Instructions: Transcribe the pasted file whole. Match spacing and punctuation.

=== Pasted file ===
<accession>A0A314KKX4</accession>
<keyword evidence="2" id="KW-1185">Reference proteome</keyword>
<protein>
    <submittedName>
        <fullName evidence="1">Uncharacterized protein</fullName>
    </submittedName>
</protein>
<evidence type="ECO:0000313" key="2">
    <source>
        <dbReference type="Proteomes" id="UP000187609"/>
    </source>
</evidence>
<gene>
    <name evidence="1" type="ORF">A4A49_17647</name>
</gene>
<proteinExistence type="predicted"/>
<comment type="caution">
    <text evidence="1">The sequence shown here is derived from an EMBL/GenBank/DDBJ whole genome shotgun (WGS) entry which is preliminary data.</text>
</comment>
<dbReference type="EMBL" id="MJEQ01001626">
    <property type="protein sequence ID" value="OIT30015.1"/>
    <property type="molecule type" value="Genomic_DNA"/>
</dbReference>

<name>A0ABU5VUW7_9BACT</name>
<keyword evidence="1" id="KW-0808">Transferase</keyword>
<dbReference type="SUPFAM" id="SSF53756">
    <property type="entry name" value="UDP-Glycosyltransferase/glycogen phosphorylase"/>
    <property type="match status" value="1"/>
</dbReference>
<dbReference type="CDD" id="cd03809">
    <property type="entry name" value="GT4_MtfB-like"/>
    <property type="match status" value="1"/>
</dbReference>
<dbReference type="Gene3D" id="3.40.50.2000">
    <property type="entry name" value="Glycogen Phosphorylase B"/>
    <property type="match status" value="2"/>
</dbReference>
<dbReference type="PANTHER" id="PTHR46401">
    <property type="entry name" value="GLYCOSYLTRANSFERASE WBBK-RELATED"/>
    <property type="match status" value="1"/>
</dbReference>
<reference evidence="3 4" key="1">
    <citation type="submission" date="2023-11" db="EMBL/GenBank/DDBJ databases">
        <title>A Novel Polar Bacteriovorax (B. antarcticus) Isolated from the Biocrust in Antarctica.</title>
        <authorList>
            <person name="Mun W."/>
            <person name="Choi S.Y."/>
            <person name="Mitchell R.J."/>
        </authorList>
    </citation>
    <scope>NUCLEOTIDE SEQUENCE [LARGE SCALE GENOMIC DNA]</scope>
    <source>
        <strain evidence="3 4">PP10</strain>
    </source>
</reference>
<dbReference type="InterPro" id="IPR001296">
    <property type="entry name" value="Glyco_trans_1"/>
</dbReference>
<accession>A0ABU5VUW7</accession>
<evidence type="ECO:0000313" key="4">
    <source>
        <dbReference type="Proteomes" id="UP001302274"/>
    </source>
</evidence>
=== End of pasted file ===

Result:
<accession>A0A314KKX4</accession>
<keyword evidence="2" id="KW-1185">Reference proteome</keyword>
<protein>
    <submittedName>
        <fullName evidence="1">Uncharacterized protein</fullName>
    </submittedName>
</protein>
<evidence type="ECO:0000313" key="2">
    <source>
        <dbReference type="Proteomes" id="UP000187609"/>
    </source>
</evidence>
<gene>
    <name evidence="1" type="ORF">A4A49_17647</name>
</gene>
<proteinExistence type="predicted"/>
<comment type="caution">
    <text evidence="1">The sequence shown here is derived from an EMBL/GenBank/DDBJ whole genome shotgun (WGS) entry which is preliminary data.</text>
</comment>
<dbReference type="EMBL" id="MJEQ01001626">
    <property type="protein sequence ID" value="OIT30015.1"/>
    <property type="molecule type" value="Genomic_DNA"/>
</dbReference>

<name>A0ABU5VUW7_9BACT</name>
<keyword evidence="1" id="KW-0808">Transferase</keyword>
<dbReference type="SUPFAM" id="SSF53756">
    <property type="entry name" value="UDP-Glycosyltransferase/glycogen phosphorylase"/>
    <property type="match status" value="1"/>
</dbReference>
<dbReference type="CDD" id="cd03809">
    <property type="entry name" value="GT4_MtfB-like"/>
    <property type="match status" value="1"/>
</dbReference>
<dbReference type="Gene3D" id="3.40.50.2000">
    <property type="entry name" value="Glycogen Phosphorylase B"/>
    <property type="match status" value="2"/>
</dbReference>
<dbReference type="PANTHER" id="PTHR46401">
    <property type="entry name" value="GLYCOSYLTRANSFERASE WBBK-RELATED"/>
    <property type="match status" value="1"/>
</dbReference>
<reference evidence="3 4" key="1">
    <citation type="submission" date="2023-11" db="EMBL/GenBank/DDBJ databases">
        <title>A Novel Polar Bacteriovorax (B. antarcticus) Isolated from the Biocrust in Antarctica.</title>
        <authorList>
            <person name="Mun W."/>
            <person name="Choi S.Y."/>
            <person name="Mitchell R.J."/>
        </authorList>
    </citation>
    <scope>NUCLEOTIDE SEQUENCE [LARGE SCALE GENOMIC DNA]</scope>
    <source>
        <strain evidence="3 4">PP10</strain>
    </source>
</reference>
<dbReference type="InterPro" id="IPR001296">
    <property type="entry name" value="Glyco_trans_1"/>
</dbReference>
<accession>A0ABU5VUW7</accession>
<evidence type="ECO:0000313" key="4">
    <source>
        <dbReference type="Proteomes" id="UP001302274"/>
    </source>
</evidence>